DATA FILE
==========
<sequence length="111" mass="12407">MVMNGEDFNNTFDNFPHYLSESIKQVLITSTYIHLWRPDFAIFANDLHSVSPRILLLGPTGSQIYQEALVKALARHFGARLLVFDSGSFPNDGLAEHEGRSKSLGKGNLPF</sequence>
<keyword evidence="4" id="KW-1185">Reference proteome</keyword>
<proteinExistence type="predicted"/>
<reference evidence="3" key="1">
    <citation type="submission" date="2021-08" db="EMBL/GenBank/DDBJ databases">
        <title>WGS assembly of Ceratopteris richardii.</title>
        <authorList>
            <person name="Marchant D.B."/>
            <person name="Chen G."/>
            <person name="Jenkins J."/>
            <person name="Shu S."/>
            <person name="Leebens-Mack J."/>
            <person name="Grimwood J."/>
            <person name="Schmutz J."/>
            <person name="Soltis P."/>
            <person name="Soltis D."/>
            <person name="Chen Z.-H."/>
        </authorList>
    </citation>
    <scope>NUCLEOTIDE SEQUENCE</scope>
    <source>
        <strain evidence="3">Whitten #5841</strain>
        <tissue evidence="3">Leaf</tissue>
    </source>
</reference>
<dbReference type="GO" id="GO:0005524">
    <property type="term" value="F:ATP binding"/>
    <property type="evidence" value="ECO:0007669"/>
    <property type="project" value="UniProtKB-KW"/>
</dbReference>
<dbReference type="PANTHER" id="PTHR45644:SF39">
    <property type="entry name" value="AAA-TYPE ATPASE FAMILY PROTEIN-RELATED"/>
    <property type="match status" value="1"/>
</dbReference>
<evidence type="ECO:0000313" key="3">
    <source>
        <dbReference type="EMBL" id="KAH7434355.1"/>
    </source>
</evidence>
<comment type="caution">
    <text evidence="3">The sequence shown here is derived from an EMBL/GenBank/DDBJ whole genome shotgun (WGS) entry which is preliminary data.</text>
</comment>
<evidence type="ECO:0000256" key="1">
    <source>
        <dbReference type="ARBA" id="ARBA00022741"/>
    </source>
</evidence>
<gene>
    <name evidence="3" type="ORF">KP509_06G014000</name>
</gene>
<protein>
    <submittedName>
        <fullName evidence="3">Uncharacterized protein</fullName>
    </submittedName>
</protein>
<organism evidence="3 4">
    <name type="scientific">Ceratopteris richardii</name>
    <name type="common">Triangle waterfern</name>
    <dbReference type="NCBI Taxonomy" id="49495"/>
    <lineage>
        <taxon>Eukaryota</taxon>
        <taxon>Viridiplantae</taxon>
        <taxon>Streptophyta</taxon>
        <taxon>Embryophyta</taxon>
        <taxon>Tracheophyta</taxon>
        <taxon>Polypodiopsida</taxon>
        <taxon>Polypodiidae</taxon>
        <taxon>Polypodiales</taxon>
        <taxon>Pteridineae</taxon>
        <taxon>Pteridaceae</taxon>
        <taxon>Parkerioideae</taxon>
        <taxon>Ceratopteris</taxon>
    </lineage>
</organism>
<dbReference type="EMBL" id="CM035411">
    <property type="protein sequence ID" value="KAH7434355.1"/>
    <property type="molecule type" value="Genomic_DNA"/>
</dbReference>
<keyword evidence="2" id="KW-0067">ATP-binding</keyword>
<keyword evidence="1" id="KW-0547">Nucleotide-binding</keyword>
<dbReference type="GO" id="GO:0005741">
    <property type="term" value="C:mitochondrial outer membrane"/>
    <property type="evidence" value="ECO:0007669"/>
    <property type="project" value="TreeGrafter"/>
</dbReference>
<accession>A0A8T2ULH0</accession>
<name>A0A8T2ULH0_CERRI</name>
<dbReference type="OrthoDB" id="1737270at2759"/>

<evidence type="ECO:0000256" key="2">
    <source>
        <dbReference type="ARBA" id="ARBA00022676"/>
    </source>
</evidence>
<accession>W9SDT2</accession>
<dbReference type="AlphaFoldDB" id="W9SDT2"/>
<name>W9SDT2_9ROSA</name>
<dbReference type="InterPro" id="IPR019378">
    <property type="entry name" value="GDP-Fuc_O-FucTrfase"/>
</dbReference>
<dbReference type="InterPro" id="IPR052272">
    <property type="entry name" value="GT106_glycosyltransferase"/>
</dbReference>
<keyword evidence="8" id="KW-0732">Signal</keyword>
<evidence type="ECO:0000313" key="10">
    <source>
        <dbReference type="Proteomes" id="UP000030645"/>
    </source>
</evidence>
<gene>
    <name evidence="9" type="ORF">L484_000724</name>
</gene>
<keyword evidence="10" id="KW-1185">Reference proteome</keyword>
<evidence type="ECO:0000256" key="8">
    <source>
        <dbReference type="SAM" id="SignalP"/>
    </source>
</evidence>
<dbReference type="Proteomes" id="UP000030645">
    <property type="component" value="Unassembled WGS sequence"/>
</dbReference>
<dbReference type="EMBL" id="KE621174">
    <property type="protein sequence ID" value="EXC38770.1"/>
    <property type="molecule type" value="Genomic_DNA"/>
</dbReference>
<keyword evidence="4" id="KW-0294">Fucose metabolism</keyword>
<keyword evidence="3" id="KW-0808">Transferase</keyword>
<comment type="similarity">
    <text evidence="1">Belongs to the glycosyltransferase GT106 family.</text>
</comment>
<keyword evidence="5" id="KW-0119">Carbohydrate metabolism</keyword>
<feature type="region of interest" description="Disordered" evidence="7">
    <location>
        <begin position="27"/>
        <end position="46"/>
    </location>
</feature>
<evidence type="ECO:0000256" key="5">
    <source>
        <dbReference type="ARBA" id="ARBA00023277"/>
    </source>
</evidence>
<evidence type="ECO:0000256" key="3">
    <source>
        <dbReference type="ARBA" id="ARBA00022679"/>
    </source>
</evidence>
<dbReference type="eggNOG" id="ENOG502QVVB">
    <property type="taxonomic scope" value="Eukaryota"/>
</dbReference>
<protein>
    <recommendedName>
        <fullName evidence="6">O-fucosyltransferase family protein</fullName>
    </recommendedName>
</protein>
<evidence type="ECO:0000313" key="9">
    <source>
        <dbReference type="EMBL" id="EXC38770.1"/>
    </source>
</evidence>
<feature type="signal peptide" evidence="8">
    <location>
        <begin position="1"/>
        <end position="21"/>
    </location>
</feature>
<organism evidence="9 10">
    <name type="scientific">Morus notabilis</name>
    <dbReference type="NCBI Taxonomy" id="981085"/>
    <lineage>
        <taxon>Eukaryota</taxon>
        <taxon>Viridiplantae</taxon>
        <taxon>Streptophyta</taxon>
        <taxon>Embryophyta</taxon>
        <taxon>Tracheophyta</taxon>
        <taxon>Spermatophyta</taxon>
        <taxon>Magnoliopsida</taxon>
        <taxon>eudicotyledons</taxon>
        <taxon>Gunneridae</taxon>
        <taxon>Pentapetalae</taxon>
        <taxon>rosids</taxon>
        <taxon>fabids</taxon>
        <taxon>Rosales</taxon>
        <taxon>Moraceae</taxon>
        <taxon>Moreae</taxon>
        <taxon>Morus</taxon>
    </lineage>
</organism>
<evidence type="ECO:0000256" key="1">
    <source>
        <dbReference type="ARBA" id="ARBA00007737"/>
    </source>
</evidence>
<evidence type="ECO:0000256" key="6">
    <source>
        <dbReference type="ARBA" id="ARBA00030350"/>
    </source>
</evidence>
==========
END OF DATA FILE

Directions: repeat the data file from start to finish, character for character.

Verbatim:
<sequence length="111" mass="12407">MVMNGEDFNNTFDNFPHYLSESIKQVLITSTYIHLWRPDFAIFANDLHSVSPRILLLGPTGSQIYQEALVKALARHFGARLLVFDSGSFPNDGLAEHEGRSKSLGKGNLPF</sequence>
<keyword evidence="4" id="KW-1185">Reference proteome</keyword>
<proteinExistence type="predicted"/>
<reference evidence="3" key="1">
    <citation type="submission" date="2021-08" db="EMBL/GenBank/DDBJ databases">
        <title>WGS assembly of Ceratopteris richardii.</title>
        <authorList>
            <person name="Marchant D.B."/>
            <person name="Chen G."/>
            <person name="Jenkins J."/>
            <person name="Shu S."/>
            <person name="Leebens-Mack J."/>
            <person name="Grimwood J."/>
            <person name="Schmutz J."/>
            <person name="Soltis P."/>
            <person name="Soltis D."/>
            <person name="Chen Z.-H."/>
        </authorList>
    </citation>
    <scope>NUCLEOTIDE SEQUENCE</scope>
    <source>
        <strain evidence="3">Whitten #5841</strain>
        <tissue evidence="3">Leaf</tissue>
    </source>
</reference>
<dbReference type="GO" id="GO:0005524">
    <property type="term" value="F:ATP binding"/>
    <property type="evidence" value="ECO:0007669"/>
    <property type="project" value="UniProtKB-KW"/>
</dbReference>
<dbReference type="PANTHER" id="PTHR45644:SF39">
    <property type="entry name" value="AAA-TYPE ATPASE FAMILY PROTEIN-RELATED"/>
    <property type="match status" value="1"/>
</dbReference>
<evidence type="ECO:0000313" key="3">
    <source>
        <dbReference type="EMBL" id="KAH7434355.1"/>
    </source>
</evidence>
<comment type="caution">
    <text evidence="3">The sequence shown here is derived from an EMBL/GenBank/DDBJ whole genome shotgun (WGS) entry which is preliminary data.</text>
</comment>
<evidence type="ECO:0000256" key="1">
    <source>
        <dbReference type="ARBA" id="ARBA00022741"/>
    </source>
</evidence>
<gene>
    <name evidence="3" type="ORF">KP509_06G014000</name>
</gene>
<protein>
    <submittedName>
        <fullName evidence="3">Uncharacterized protein</fullName>
    </submittedName>
</protein>
<organism evidence="3 4">
    <name type="scientific">Ceratopteris richardii</name>
    <name type="common">Triangle waterfern</name>
    <dbReference type="NCBI Taxonomy" id="49495"/>
    <lineage>
        <taxon>Eukaryota</taxon>
        <taxon>Viridiplantae</taxon>
        <taxon>Streptophyta</taxon>
        <taxon>Embryophyta</taxon>
        <taxon>Tracheophyta</taxon>
        <taxon>Polypodiopsida</taxon>
        <taxon>Polypodiidae</taxon>
        <taxon>Polypodiales</taxon>
        <taxon>Pteridineae</taxon>
        <taxon>Pteridaceae</taxon>
        <taxon>Parkerioideae</taxon>
        <taxon>Ceratopteris</taxon>
    </lineage>
</organism>
<dbReference type="EMBL" id="CM035411">
    <property type="protein sequence ID" value="KAH7434355.1"/>
    <property type="molecule type" value="Genomic_DNA"/>
</dbReference>
<keyword evidence="2" id="KW-0067">ATP-binding</keyword>
<keyword evidence="1" id="KW-0547">Nucleotide-binding</keyword>
<dbReference type="GO" id="GO:0005741">
    <property type="term" value="C:mitochondrial outer membrane"/>
    <property type="evidence" value="ECO:0007669"/>
    <property type="project" value="TreeGrafter"/>
</dbReference>
<accession>A0A8T2ULH0</accession>
<name>A0A8T2ULH0_CERRI</name>
<dbReference type="OrthoDB" id="1737270at2759"/>

<evidence type="ECO:0000256" key="2">
    <source>
        <dbReference type="ARBA" id="ARBA00022676"/>
    </source>
</evidence>
<accession>W9SDT2</accession>
<dbReference type="AlphaFoldDB" id="W9SDT2"/>
<name>W9SDT2_9ROSA</name>
<dbReference type="InterPro" id="IPR019378">
    <property type="entry name" value="GDP-Fuc_O-FucTrfase"/>
</dbReference>
<dbReference type="InterPro" id="IPR052272">
    <property type="entry name" value="GT106_glycosyltransferase"/>
</dbReference>
<keyword evidence="8" id="KW-0732">Signal</keyword>
<evidence type="ECO:0000313" key="10">
    <source>
        <dbReference type="Proteomes" id="UP000030645"/>
    </source>
</evidence>
<gene>
    <name evidence="9" type="ORF">L484_000724</name>
</gene>
<keyword evidence="10" id="KW-1185">Reference proteome</keyword>
<evidence type="ECO:0000256" key="8">
    <source>
        <dbReference type="SAM" id="SignalP"/>
    </source>
</evidence>
<dbReference type="Proteomes" id="UP000030645">
    <property type="component" value="Unassembled WGS sequence"/>
</dbReference>
<dbReference type="EMBL" id="KE621174">
    <property type="protein sequence ID" value="EXC38770.1"/>
    <property type="molecule type" value="Genomic_DNA"/>
</dbReference>
<keyword evidence="4" id="KW-0294">Fucose metabolism</keyword>
<keyword evidence="3" id="KW-0808">Transferase</keyword>
<comment type="similarity">
    <text evidence="1">Belongs to the glycosyltransferase GT106 family.</text>
</comment>
<keyword evidence="5" id="KW-0119">Carbohydrate metabolism</keyword>
<feature type="region of interest" description="Disordered" evidence="7">
    <location>
        <begin position="27"/>
        <end position="46"/>
    </location>
</feature>
<evidence type="ECO:0000256" key="5">
    <source>
        <dbReference type="ARBA" id="ARBA00023277"/>
    </source>
</evidence>
<evidence type="ECO:0000256" key="3">
    <source>
        <dbReference type="ARBA" id="ARBA00022679"/>
    </source>
</evidence>
<dbReference type="eggNOG" id="ENOG502QVVB">
    <property type="taxonomic scope" value="Eukaryota"/>
</dbReference>
<protein>
    <recommendedName>
        <fullName evidence="6">O-fucosyltransferase family protein</fullName>
    </recommendedName>
</protein>
<evidence type="ECO:0000313" key="9">
    <source>
        <dbReference type="EMBL" id="EXC38770.1"/>
    </source>
</evidence>
<feature type="signal peptide" evidence="8">
    <location>
        <begin position="1"/>
        <end position="21"/>
    </location>
</feature>
<organism evidence="9 10">
    <name type="scientific">Morus notabilis</name>
    <dbReference type="NCBI Taxonomy" id="981085"/>
    <lineage>
        <taxon>Eukaryota</taxon>
        <taxon>Viridiplantae</taxon>
        <taxon>Streptophyta</taxon>
        <taxon>Embryophyta</taxon>
        <taxon>Tracheophyta</taxon>
        <taxon>Spermatophyta</taxon>
        <taxon>Magnoliopsida</taxon>
        <taxon>eudicotyledons</taxon>
        <taxon>Gunneridae</taxon>
        <taxon>Pentapetalae</taxon>
        <taxon>rosids</taxon>
        <taxon>fabids</taxon>
        <taxon>Rosales</taxon>
        <taxon>Moraceae</taxon>
        <taxon>Moreae</taxon>
        <taxon>Morus</taxon>
    </lineage>
</organism>
<evidence type="ECO:0000256" key="1">
    <source>
        <dbReference type="ARBA" id="ARBA00007737"/>
    </source>
</evidence>
<evidence type="ECO:0000256" key="6">
    <source>
        <dbReference type="ARBA" id="ARBA00030350"/>
    </source>
</evidence>